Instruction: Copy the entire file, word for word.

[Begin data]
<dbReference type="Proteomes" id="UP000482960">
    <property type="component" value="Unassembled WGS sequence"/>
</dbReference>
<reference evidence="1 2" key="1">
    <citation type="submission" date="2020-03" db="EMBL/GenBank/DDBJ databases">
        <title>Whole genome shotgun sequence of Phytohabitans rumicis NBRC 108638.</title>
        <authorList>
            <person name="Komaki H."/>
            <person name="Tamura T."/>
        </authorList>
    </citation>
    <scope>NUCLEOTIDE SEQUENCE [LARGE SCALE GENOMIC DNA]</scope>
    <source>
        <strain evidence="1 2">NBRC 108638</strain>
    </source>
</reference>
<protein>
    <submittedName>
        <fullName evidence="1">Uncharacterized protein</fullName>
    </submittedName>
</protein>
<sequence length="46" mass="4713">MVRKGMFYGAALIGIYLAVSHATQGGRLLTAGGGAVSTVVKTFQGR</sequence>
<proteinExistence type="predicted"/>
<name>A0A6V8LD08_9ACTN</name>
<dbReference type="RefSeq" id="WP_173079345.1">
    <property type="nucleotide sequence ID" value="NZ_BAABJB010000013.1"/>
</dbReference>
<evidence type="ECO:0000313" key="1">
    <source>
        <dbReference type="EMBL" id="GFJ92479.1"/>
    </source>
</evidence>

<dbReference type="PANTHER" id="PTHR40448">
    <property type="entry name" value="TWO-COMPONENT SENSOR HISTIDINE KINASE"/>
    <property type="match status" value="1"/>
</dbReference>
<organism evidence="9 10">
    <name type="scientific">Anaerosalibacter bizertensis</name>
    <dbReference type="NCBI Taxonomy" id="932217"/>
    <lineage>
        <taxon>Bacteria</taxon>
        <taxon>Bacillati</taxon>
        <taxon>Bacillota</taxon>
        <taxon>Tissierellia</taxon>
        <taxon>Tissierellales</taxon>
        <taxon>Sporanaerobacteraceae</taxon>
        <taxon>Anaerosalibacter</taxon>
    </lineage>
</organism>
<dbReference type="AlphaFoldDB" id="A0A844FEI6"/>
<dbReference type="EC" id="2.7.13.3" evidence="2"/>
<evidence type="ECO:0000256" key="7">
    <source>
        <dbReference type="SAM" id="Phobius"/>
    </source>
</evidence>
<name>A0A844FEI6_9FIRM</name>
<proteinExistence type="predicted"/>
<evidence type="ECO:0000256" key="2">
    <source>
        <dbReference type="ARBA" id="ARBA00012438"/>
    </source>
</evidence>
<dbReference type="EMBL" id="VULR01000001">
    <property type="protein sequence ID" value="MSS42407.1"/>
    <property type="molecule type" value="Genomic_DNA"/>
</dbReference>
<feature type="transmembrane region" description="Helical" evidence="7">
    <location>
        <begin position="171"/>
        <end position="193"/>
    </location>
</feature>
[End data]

<dbReference type="Proteomes" id="UP000482960">
    <property type="component" value="Unassembled WGS sequence"/>
</dbReference>
<reference evidence="1 2" key="1">
    <citation type="submission" date="2020-03" db="EMBL/GenBank/DDBJ databases">
        <title>Whole genome shotgun sequence of Phytohabitans rumicis NBRC 108638.</title>
        <authorList>
            <person name="Komaki H."/>
            <person name="Tamura T."/>
        </authorList>
    </citation>
    <scope>NUCLEOTIDE SEQUENCE [LARGE SCALE GENOMIC DNA]</scope>
    <source>
        <strain evidence="1 2">NBRC 108638</strain>
    </source>
</reference>
<protein>
    <submittedName>
        <fullName evidence="1">Uncharacterized protein</fullName>
    </submittedName>
</protein>
<sequence length="46" mass="4713">MVRKGMFYGAALIGIYLAVSHATQGGRLLTAGGGAVSTVVKTFQGR</sequence>
<proteinExistence type="predicted"/>
<name>A0A6V8LD08_9ACTN</name>
<dbReference type="RefSeq" id="WP_173079345.1">
    <property type="nucleotide sequence ID" value="NZ_BAABJB010000013.1"/>
</dbReference>
<evidence type="ECO:0000313" key="1">
    <source>
        <dbReference type="EMBL" id="GFJ92479.1"/>
    </source>
</evidence>

<dbReference type="PANTHER" id="PTHR40448">
    <property type="entry name" value="TWO-COMPONENT SENSOR HISTIDINE KINASE"/>
    <property type="match status" value="1"/>
</dbReference>
<organism evidence="9 10">
    <name type="scientific">Anaerosalibacter bizertensis</name>
    <dbReference type="NCBI Taxonomy" id="932217"/>
    <lineage>
        <taxon>Bacteria</taxon>
        <taxon>Bacillati</taxon>
        <taxon>Bacillota</taxon>
        <taxon>Tissierellia</taxon>
        <taxon>Tissierellales</taxon>
        <taxon>Sporanaerobacteraceae</taxon>
        <taxon>Anaerosalibacter</taxon>
    </lineage>
</organism>
<dbReference type="AlphaFoldDB" id="A0A844FEI6"/>
<dbReference type="EC" id="2.7.13.3" evidence="2"/>
<evidence type="ECO:0000256" key="7">
    <source>
        <dbReference type="SAM" id="Phobius"/>
    </source>
</evidence>
<name>A0A844FEI6_9FIRM</name>
<proteinExistence type="predicted"/>
<evidence type="ECO:0000256" key="2">
    <source>
        <dbReference type="ARBA" id="ARBA00012438"/>
    </source>
</evidence>
<dbReference type="EMBL" id="VULR01000001">
    <property type="protein sequence ID" value="MSS42407.1"/>
    <property type="molecule type" value="Genomic_DNA"/>
</dbReference>
<feature type="transmembrane region" description="Helical" evidence="7">
    <location>
        <begin position="171"/>
        <end position="193"/>
    </location>
</feature>